Analysis: 39 days until Ugandans elect new Commander in Chief
Last Updated on: 6th December 2020, 12:10 pm
UGDecides2021 I Presidency I Power I Data
Oyam—6, December 2020: Ugandans will cast their votes on 14, January 2021 to elect their new president who will also be the Commander In Chief of the armed forces. The same day, Members of Parliament will be elected into the 11th Parliament.
These leaders (President and MPs) will lead the country and different constituencies for 5 years (2021-2026).
The incoming president elect, whether incumbent Yoweri Museveni or another candidate (winner) will be sworn in in not more than 60 days to take control of the country and State House—Entebbe.
The National Resistance Movement (NRM) party presidential candidate, Yoweri Kaguta Museveni, has been in charge of the country since 1986. Since 1996, he has won re (elections) besides wider claims of vote rigging, intimidation, and use of security forces to win re-elections, influence in the electoral commission, among other claims.
Seeking re-election to extend his rule to 40 years, president Museveni has less than 38 days to reclaim victories as president-elect of the Republic of Uganda.
In doing so, Mr Museveni who recently adopted another name “Tibahurwa” is facing ten (10) other presidential candidates. Of the ten, there are formidable candidates—some were his bush war aides; two are his best critics—one from the Ghetto to Parliament, and now he wants to take control of the whole country as president, and another from the village to Najjanakumbi.
These are Kyagulanyi Robert Ssentamu aka Bobi Wine and Patrick Oboi Amuriat (POA).
NRM candidate’s former aides in the race are Lt. Gen. Henry Tumukunde and Maj Gen Mugisha Muntu Greg of Renewed Uganda—a pressure group and Alliance for National Transformation (ANT) party, respectively.
Both Gen. Muntu and Gen. Tumukunda fell out with their former army commander Gen Yoweri Museveni. Unlike Tumukunde, who departed government recently, Muntu left nearly two decades ago.
He (Muntu) became the second party president of the Forum for Democratic Change (FDC) party where he succeeded Col Rtd Dr Kizza Besigye. He took charge of FDC for one term following his re-election loss to Patrick Oboi Amuriat (POA) who is another presidential candidate in the 2021 elections.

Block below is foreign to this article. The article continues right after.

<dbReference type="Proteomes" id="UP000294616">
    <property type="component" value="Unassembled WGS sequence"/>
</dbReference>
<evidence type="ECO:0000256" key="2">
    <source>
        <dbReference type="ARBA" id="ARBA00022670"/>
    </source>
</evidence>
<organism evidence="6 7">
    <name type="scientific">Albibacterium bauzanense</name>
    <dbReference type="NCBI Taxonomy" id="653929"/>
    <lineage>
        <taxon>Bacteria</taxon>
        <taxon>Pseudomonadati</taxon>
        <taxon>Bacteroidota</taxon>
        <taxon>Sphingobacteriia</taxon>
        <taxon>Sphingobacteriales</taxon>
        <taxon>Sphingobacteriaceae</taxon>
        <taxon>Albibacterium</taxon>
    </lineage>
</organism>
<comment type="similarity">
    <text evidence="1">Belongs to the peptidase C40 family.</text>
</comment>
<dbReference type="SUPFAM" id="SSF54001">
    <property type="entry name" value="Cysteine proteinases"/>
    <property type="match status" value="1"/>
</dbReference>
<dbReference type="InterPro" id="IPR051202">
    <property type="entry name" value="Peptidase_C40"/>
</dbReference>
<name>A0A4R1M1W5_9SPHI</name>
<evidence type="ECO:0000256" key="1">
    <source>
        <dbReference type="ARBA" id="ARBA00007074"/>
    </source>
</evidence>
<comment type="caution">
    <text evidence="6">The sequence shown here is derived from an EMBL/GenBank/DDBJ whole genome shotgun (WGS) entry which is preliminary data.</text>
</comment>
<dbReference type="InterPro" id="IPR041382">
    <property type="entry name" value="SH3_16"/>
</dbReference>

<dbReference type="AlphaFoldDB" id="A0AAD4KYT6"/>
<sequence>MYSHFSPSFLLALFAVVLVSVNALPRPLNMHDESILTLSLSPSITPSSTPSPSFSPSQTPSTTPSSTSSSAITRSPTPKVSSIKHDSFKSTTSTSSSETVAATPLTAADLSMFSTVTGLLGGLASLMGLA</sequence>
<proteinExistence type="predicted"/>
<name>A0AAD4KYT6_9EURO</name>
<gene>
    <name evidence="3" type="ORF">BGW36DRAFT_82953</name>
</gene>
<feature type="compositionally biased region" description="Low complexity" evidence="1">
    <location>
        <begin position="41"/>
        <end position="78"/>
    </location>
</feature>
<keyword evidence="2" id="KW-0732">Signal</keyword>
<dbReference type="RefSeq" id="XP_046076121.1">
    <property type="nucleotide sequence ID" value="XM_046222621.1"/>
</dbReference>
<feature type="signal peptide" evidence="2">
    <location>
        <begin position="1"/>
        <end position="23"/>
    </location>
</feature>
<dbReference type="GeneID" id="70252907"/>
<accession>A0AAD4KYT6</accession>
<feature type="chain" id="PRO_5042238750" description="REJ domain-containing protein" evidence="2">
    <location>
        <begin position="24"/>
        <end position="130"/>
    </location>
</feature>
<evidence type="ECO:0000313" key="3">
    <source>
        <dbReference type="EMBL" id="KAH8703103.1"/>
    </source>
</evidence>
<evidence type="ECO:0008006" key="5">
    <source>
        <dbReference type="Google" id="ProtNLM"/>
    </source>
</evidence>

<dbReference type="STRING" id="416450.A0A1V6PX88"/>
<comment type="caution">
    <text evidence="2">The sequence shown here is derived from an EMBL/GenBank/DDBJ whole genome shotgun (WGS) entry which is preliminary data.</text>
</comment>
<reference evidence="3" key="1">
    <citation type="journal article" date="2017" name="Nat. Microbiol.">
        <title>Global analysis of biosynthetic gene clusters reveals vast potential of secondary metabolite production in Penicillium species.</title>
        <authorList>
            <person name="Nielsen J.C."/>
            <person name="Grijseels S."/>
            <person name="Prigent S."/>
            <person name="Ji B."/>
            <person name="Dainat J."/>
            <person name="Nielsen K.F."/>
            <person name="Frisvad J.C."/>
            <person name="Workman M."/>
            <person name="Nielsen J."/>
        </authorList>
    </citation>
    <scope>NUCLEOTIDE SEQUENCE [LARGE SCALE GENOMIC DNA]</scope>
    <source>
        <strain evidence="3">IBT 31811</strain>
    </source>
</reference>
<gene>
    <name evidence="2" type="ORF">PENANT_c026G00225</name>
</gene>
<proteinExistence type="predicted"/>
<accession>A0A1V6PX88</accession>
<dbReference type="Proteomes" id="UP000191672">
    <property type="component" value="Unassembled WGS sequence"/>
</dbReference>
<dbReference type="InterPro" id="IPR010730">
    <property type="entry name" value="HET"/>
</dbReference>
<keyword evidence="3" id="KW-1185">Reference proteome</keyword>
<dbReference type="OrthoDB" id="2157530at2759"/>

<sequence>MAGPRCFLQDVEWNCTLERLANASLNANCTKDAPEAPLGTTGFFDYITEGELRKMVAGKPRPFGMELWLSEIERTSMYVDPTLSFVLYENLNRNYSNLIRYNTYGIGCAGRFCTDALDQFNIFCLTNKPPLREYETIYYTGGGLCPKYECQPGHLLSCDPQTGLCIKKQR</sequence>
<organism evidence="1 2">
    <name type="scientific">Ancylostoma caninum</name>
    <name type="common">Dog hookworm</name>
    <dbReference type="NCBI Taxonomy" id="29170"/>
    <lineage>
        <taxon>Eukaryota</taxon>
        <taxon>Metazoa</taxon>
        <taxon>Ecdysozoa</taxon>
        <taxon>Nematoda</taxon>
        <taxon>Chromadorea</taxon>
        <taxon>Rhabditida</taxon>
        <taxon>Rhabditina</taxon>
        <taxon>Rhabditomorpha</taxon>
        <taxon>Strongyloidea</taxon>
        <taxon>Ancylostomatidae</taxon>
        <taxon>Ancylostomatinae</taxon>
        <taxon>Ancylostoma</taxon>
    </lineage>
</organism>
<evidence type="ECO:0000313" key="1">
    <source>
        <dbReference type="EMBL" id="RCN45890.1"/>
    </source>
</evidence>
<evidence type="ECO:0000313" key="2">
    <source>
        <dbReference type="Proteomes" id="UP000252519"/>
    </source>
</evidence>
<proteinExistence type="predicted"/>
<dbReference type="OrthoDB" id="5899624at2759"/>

While Museveni and his government boast of numerous achievements since 1986, his opponents detest it. His government is being accused of causing a high rate of unemployment among youth, corruption, and nepotism and him “using national forces to brutalise and kill civilians”.
Recently, the UPDF has rebutted this claim, announcing they are “neutral and nonpartisan” besides some of its top leaders and commanders publicly saying “they are not ready to give power to a civilian leader”.
In October this year, Brig Deus Sande—the Commander of the UPDF mechanised brigade in Masaka said the army is not ready to hand over power if Museveni loses election.
His comment attracted condemnation from Ugandans and the regime’s opponents, who said Museveni seems to have built the army for his survival.
Soon, the UPDF Spokesperson, Brig Fravia Byekwaso clarified, saying Brig Deus’ “views were his not for the army”.
Ahead of 2021 general elections, the country’s opposition leaders, including presidential candidates and their supporters, have been arrested and charged in Courts on allegation of flouting Covid-19 rules and SOPs.
Accruing from such arrests and detentions, more than ‘60 opposition supporters’ who became riotous following arrest of Bobi Wine on 18 November in Luuka district have died following shooting by security forces. Dozens remain admitted to health facilities, and scores arrested by security forces.
It is worth to note that the deceased and targets of last month’s violence were young men—majority unemployed and desperate for change.